Summer is here and vacation season is upon us! But if you are employed in the United States, evidence suggests that you won’t catch much R&R this summer. Various studies show that year after year, roughly half of those who are employed full-time in the States don’t use all of their allotted annual vacation time.
As if this statistic weren’t startling enough, it is worth mentioning that American workers are granted some of the least generous paid-time-off policies in the industrialized world. With an average of just 10 days of vacation time per annum, the United States trails far behind other GDP powerhouses like China (16 days), Japan (18 days), Germany (29 days), and the UK (28 days).
Some may be inclined to view this phenomenon as a testament to the unwavering American work ethic. But science says that Americans’ reluctance to take time off could have massive and negative consequences for their productivity, health, and engagement.
The United States is the world’s only advanced economy that does not guarantee its workers any paid leave—not for federal holidays, sick days, parental leave, or vacation time. This means workers are beholden to the generosity of their employer when it comes to time off. And as surveys suggest, U.S. employers are quite miserly about PTO, at least by the rest of the world’s standards.
But petitioning the U.S. Department of Labor to upend the laws, even if successful, may only amount to a drop in the bucket. After all, even sanctioned vacation days are going unused, suggesting that workplace culture may be the biggest culprit in robbing employees of their time off.
Employees cite numerous reasons for surrendering their vacation time. Project: Time-Off found that, in 2018, fear of looking replaceable, a stressful workload, and a sense that everything would fall apart in their absence made workers significantly more likely to leave vacation days on the table.
But even for those who do manage to get away, the office is never far from their minds. A 2017 study found that just 27 percent of employees were able to completely unplug during their vacations. Another study found that 66 percent were actively working during their PTO.
Workcations take many forms, but the fundamental principle stays constant: Rather than begrudgingly (or, rather, with the helpless enthusiasm of a martyr) tending to workplace duties while on vacation, proactively make the decision to travel while working remotely.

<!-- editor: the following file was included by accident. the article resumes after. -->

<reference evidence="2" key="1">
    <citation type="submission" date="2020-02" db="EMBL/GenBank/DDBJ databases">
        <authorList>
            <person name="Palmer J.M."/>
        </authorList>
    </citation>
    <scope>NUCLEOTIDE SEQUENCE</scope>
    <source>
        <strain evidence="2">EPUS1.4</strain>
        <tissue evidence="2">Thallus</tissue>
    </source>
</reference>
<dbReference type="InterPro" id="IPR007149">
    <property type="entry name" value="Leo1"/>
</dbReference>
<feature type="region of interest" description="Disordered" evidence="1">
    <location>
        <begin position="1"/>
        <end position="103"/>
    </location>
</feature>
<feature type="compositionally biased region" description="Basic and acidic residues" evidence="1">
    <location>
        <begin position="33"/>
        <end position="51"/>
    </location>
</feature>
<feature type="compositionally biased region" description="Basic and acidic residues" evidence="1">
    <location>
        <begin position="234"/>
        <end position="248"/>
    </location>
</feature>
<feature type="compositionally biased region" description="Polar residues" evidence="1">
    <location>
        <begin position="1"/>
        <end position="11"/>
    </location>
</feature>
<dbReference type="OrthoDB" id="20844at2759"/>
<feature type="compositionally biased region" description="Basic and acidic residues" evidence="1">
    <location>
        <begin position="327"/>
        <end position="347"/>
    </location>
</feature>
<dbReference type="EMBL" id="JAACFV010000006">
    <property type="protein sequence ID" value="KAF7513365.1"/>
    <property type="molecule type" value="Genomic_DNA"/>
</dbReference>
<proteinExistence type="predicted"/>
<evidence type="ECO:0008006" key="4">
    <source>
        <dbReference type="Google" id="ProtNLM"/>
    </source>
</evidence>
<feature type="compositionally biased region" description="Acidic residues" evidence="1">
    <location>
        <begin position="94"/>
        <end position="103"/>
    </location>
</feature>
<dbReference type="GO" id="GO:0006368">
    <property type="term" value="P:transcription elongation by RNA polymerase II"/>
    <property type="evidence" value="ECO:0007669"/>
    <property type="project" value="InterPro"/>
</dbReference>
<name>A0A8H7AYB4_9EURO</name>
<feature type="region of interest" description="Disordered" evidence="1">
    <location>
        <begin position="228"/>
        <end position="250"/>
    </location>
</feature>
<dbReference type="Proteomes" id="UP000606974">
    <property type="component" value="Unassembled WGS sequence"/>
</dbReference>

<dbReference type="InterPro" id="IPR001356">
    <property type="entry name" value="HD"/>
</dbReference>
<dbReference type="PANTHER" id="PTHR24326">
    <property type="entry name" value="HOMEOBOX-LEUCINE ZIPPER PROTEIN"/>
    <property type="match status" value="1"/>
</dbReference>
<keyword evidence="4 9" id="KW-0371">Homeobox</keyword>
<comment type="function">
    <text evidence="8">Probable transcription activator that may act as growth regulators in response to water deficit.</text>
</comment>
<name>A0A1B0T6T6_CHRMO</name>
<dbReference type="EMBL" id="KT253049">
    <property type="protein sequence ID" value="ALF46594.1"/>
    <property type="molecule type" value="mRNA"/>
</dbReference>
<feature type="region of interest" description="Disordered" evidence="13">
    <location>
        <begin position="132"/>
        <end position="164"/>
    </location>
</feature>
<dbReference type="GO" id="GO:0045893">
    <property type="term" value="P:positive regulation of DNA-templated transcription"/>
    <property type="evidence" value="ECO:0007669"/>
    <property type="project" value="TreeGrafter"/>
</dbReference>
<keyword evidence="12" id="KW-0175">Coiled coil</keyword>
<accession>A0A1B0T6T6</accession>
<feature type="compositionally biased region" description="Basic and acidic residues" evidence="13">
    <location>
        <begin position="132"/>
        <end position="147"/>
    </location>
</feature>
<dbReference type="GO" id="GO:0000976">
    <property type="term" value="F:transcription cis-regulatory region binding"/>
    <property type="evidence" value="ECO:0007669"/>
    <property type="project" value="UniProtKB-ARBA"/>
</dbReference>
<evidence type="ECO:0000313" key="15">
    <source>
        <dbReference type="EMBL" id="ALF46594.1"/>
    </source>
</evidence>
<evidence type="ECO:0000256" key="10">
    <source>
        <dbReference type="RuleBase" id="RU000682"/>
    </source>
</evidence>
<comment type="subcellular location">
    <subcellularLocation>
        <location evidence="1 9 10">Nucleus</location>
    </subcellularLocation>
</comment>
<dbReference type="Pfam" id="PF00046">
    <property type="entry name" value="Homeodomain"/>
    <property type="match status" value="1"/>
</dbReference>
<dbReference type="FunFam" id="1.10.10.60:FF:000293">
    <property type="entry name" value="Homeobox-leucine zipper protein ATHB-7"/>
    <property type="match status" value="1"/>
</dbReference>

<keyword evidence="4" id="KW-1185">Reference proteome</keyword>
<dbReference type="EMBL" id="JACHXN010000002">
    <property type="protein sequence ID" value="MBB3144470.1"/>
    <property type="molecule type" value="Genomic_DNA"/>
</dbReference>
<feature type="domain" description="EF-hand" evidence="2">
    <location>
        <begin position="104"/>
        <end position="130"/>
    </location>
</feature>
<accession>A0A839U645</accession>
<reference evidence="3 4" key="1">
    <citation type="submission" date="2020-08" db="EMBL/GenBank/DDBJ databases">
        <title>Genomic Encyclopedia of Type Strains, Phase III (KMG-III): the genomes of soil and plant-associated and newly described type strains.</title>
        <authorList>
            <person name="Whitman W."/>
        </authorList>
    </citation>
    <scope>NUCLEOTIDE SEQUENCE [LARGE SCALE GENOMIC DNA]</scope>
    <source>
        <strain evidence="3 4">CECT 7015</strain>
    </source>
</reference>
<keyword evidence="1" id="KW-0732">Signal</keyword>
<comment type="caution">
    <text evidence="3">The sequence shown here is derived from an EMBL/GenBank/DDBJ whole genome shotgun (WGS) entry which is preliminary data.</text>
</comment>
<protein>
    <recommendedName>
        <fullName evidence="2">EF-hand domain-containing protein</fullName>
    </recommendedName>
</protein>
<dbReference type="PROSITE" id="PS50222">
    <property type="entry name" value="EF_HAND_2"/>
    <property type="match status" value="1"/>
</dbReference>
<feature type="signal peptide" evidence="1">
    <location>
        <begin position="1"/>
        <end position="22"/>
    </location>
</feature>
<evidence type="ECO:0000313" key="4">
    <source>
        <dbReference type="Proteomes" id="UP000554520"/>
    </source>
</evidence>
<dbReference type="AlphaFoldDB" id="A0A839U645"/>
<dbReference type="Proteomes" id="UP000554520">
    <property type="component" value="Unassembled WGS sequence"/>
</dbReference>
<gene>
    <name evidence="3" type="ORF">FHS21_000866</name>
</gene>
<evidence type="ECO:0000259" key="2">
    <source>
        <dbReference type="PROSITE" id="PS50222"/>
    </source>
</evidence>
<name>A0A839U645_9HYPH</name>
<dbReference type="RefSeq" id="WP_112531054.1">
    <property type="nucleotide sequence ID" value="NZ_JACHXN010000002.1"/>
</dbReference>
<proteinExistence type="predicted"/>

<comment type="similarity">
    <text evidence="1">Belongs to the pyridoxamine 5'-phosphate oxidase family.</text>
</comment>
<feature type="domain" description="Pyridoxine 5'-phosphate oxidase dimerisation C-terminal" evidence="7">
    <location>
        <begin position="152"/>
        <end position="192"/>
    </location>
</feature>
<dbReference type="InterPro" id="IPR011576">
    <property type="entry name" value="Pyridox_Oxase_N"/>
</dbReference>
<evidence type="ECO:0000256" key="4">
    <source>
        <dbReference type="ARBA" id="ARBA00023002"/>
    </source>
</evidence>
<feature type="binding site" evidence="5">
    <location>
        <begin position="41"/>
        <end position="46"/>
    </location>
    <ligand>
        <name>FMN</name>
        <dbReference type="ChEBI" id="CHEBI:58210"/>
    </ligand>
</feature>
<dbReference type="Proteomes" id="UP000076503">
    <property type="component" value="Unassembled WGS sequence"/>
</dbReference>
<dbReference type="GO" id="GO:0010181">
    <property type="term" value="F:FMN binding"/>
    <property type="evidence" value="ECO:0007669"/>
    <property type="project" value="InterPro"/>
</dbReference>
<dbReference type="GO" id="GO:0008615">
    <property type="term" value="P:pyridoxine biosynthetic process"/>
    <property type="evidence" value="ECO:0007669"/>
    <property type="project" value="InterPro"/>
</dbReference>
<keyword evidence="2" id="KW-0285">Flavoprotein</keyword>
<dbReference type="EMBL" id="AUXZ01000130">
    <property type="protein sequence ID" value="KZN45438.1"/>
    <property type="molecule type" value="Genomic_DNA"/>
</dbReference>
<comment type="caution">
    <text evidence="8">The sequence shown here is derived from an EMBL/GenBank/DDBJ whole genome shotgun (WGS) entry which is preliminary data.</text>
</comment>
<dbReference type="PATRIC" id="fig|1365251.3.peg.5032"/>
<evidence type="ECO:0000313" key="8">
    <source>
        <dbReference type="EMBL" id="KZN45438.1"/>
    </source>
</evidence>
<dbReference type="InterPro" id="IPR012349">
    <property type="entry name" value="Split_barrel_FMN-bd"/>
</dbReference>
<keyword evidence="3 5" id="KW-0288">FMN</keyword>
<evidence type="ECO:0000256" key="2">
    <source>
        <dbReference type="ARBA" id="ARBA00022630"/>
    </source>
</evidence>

For some, workcationing is a semi-permanent lifestyle. Kari DePhillips and Kelly Chase of The Content Factory, for instance, travel and work full time, running their PR company remotely as digital nomads.
“Workcationing is about fully immersing yourself in your work while also building in ways to pamper yourself and unwind so you can be even more effective and productive,” Chase told Fast Company. The pair cited the potential for travel to thrust them out of their routines as an effective way to keep their goals in check.
But workcationing doesn’t need to mean full-time globe-trotting. Some companies find that workcations can be especially useful when an important deadline is looming. Technology development company Kwamecorp, for instance, once flew part of its team to Bali for three weeks, where they focused intensively on a demanding project.
“Clearing our heads from regular worries filled our bodies with energy and bliss that allowed our minds to be more open,” writes design director Pedro Cardoso. “Any barriers to creative thinking were broken.”
Workcations are also compatible with the increasing popularity of flexible PTO policies. Under such policies, employees are free to be out of the office as often as they like, so long as they are responsibly meeting their deadlines and performance goals. This may mean taking two weeks off instead of one but calling in for an important meeting and cranking out a few reports while poolside.
But as Millennials begin to comprise a larger portion of the American workforce, the concept of employer-sponsored workcations is gaining traction. Project: Time-Off reports that only 18 percent of Baby Boomers find the idea of a workcation appealing whereas 39 percent of Millennials are interested.
Furthermore, studies suggest that blurring the boundaries between work and travel is especially appealing for those who feel that work is already encroaching upon their free time. Employees who forfeited vacation days for fear of appearing less dedicated to the job were significantly more likely to feel positively about the prospect of a working vacation than those who didn’t feel this way (37 percent versus 27 percent).
There is a fine line between workcation as a mental health and productivity hack and workcation as another shove toward chronic burnout. Researcher Kenneth Matos framed it concisely when speaking with the Wall Street Journal: “Is the workcation detracting from the vacation you were going to have, or is it enabling the vacation you otherwise wouldn’t have had?”
Having dedicated time to completely unplug from the demands of working life is important, no doubt. But in a nation where two-thirds of people are working during their vacations anyway, the time is ripe to consider how employers can foster a workplace culture that acknowledges this fact and empowers their workforce to take the time they need.
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